Displaying items by tag: election
Recent polls have shown strong gains for Democrats, raising the prospect that the party will take back the House and maybe even the Senate. So what would that mean for stocks? Well, the historical picture is mixed. Generally speaking, stocks have a rough September heading into the November midterms. However, immediately before and after the election, they are relatively unaffected, no matter the outcome. Generally speaking, from the beginning of October until the end of the year (in a midterm year), stocks rally strongly.
FINSUM: The basic picture here is that we could be in for a rocky month, but that stocks may do well as we approach and move past the midterms and investors get used to the ‘new normal’, whatever that may be.
As the midterm elections are starting to heat up with various primaries, it is time to revisit how the elections will impact markets. Because Republican victories in the House and Senate would simply be a continuation of the status quo, the big question seems to be what happens if Democrats win one or both. The answer is that there will likely be little impact, but if there is, it could be positive, according to Barron’s. This is because having Democrats control the house (perhaps a likely outcome) would be seen as keeping the White House’s potential overreach on trade and the economy in check.
FINSUM: Historically speaking, the midterms have resulted in strong rallies for stocks. Why wouldn’t it be the same this year? We expect either little effect or a positive one.
Yesterday was a rough one for the President. Michael Cohen’s guilty plea, and testimony that he was order to pay two women by Trump using campaign finances caused yet another firestorm for the White House. Trump responded strongly, admitting that he knew of the payments, but denying that they came out of campaign finances, saying he paid for them personally. Lawyers say it will be hard to use Cohen’s testimony to bring charges against Trump. However, Cohen’s lawyer says that his client can also testify that Trump was aware of Russian efforts to interfere with the election before such information was ever reported publicly.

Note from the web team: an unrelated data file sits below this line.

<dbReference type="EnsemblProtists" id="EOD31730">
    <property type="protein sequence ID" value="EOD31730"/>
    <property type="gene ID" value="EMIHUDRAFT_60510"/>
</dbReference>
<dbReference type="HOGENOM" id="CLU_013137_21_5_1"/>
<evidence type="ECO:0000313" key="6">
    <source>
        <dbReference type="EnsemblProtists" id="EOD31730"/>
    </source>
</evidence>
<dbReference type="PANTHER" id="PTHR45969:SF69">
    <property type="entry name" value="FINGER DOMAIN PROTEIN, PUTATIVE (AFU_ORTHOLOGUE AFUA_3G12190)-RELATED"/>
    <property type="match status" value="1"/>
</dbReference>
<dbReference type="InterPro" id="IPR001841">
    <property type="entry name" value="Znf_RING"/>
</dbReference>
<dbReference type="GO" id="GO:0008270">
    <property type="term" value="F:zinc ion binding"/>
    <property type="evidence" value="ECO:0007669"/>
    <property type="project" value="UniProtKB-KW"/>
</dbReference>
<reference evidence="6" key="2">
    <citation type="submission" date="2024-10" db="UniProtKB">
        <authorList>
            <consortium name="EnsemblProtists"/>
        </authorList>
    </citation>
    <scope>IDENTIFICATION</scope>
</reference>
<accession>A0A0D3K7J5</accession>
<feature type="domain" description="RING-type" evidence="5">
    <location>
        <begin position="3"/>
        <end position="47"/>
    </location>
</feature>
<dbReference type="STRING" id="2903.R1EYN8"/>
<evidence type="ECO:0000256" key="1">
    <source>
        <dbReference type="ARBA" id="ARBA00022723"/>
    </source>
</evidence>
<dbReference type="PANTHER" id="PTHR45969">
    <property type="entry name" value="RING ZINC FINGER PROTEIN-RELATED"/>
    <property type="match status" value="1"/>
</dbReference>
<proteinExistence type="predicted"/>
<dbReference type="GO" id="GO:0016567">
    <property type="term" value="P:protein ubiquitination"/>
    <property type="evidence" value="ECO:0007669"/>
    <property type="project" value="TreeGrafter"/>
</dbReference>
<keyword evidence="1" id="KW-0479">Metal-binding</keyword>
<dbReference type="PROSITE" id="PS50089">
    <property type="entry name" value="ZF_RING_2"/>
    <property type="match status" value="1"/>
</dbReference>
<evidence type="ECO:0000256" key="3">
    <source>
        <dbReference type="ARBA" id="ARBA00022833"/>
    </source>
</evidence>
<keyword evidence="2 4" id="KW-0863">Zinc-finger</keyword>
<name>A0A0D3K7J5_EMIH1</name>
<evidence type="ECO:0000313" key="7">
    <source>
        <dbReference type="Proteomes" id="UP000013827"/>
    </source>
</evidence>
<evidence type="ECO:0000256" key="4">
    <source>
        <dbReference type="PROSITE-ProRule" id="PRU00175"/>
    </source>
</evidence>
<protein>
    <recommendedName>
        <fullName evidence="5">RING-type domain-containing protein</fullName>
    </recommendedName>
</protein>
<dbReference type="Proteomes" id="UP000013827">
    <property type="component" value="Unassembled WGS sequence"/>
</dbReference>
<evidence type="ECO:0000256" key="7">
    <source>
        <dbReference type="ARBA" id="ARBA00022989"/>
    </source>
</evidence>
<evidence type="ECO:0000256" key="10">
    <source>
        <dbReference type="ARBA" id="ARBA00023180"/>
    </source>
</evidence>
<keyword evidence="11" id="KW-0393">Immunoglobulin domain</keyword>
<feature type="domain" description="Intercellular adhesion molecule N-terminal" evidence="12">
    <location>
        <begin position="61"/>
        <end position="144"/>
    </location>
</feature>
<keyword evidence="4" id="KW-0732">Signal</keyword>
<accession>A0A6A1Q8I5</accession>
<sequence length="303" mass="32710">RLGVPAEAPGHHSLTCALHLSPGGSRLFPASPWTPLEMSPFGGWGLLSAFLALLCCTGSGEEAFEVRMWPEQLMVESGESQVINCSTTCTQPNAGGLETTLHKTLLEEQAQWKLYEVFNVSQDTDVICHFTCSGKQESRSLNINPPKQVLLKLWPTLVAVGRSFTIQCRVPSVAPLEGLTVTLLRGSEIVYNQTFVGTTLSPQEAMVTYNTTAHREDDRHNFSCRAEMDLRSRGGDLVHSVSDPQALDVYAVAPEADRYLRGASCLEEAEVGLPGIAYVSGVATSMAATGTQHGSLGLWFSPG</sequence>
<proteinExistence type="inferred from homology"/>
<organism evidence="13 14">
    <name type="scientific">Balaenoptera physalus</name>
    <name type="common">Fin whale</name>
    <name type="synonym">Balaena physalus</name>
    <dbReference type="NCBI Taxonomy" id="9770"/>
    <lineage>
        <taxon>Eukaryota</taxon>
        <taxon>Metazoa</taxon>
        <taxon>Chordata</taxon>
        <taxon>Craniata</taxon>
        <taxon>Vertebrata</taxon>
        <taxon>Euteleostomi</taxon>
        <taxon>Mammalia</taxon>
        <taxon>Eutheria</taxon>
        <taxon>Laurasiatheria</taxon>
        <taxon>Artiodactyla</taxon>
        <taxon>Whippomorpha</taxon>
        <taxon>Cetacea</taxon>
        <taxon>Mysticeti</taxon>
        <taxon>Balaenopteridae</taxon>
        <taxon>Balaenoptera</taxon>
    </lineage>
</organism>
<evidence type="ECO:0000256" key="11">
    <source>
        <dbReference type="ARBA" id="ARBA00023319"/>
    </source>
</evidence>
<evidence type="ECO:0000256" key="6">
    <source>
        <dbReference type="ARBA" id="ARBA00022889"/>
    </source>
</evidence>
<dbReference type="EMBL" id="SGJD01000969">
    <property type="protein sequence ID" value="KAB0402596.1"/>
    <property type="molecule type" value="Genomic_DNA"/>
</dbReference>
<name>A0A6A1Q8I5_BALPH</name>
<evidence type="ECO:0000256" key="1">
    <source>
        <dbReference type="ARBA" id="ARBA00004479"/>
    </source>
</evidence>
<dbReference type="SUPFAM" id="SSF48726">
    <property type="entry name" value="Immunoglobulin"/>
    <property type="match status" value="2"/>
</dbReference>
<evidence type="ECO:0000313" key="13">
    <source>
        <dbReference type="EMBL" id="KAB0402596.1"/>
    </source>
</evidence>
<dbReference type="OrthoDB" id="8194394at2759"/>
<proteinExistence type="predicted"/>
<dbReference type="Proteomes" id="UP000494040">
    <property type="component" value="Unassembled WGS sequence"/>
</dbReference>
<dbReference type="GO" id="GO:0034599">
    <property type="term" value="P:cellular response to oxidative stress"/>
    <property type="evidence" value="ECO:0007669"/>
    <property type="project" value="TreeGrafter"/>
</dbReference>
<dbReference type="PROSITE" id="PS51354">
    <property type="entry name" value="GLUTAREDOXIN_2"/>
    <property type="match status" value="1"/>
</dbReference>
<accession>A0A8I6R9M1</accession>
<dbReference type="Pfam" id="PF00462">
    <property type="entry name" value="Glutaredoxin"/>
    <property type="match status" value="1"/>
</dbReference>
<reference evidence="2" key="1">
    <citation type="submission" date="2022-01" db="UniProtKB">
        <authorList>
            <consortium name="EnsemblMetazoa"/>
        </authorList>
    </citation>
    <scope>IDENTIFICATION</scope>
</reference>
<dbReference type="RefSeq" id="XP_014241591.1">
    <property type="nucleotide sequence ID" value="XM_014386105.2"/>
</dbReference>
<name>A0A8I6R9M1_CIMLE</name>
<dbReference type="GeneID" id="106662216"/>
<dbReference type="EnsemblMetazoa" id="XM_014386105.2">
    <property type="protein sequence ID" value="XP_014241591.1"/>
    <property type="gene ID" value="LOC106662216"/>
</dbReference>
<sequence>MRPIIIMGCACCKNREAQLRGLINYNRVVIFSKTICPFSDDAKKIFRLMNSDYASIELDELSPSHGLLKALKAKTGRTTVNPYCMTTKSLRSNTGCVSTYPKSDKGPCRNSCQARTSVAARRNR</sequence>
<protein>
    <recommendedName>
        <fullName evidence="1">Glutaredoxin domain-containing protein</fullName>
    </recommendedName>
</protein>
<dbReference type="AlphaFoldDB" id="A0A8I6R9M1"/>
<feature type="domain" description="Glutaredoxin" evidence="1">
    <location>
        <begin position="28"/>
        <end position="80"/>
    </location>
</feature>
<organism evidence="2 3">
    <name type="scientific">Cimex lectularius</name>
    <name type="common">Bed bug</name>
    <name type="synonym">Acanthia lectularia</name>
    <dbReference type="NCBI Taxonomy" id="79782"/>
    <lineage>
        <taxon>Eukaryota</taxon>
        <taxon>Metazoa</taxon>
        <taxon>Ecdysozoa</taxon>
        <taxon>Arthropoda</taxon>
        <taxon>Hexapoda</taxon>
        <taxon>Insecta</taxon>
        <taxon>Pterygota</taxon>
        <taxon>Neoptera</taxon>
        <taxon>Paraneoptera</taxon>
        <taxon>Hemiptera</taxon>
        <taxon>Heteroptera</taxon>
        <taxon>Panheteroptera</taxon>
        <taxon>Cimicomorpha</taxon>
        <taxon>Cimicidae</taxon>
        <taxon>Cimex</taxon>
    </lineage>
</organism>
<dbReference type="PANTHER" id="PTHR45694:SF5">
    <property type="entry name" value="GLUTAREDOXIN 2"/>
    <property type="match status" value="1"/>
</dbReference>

FINSUM: We do not think the campaign finance situation will imperil Trump, but that last statement about Russia is a real x factor which could cause serious trouble.
Trump’s former attorney Michael Cohen pleaded guilty to charges of violating US election laws yesterday. Cohen admitted to making two payments as hush money to Stephanie Clifford and to the owner of the National Enquirer. Cohen also officially implicated the president, saying he was instructed to make the payments by Trump, which would also make Trump potentially culpable. Cohen took a plea deal with prosecutors and will receive between 46 and 63 months in prison. Lawyers say that the testimony puts Trump is hot legal water.
FINSUM: It is beyond us to say how legally troubling this may or may not be, but it is not going to help the president politically.
The White House has been demanding that special counsel Robert Mueller wrap up his investigation into potential collusion with Russia by September 1st. However, the reality is that Mueller is under no obligation to do so and can continue his closed-door investigation up and through the November 6th elections. Bringing indictments near the election would also not violate Justice Department policy meant to deter using indictments to manipulate elections, according to current and former US officials.
FINSUM: We highly doubt Mueller will acquiesce to ending his investigation in the near-term, which means Trump may escalate the situation. Fireworks seem likely.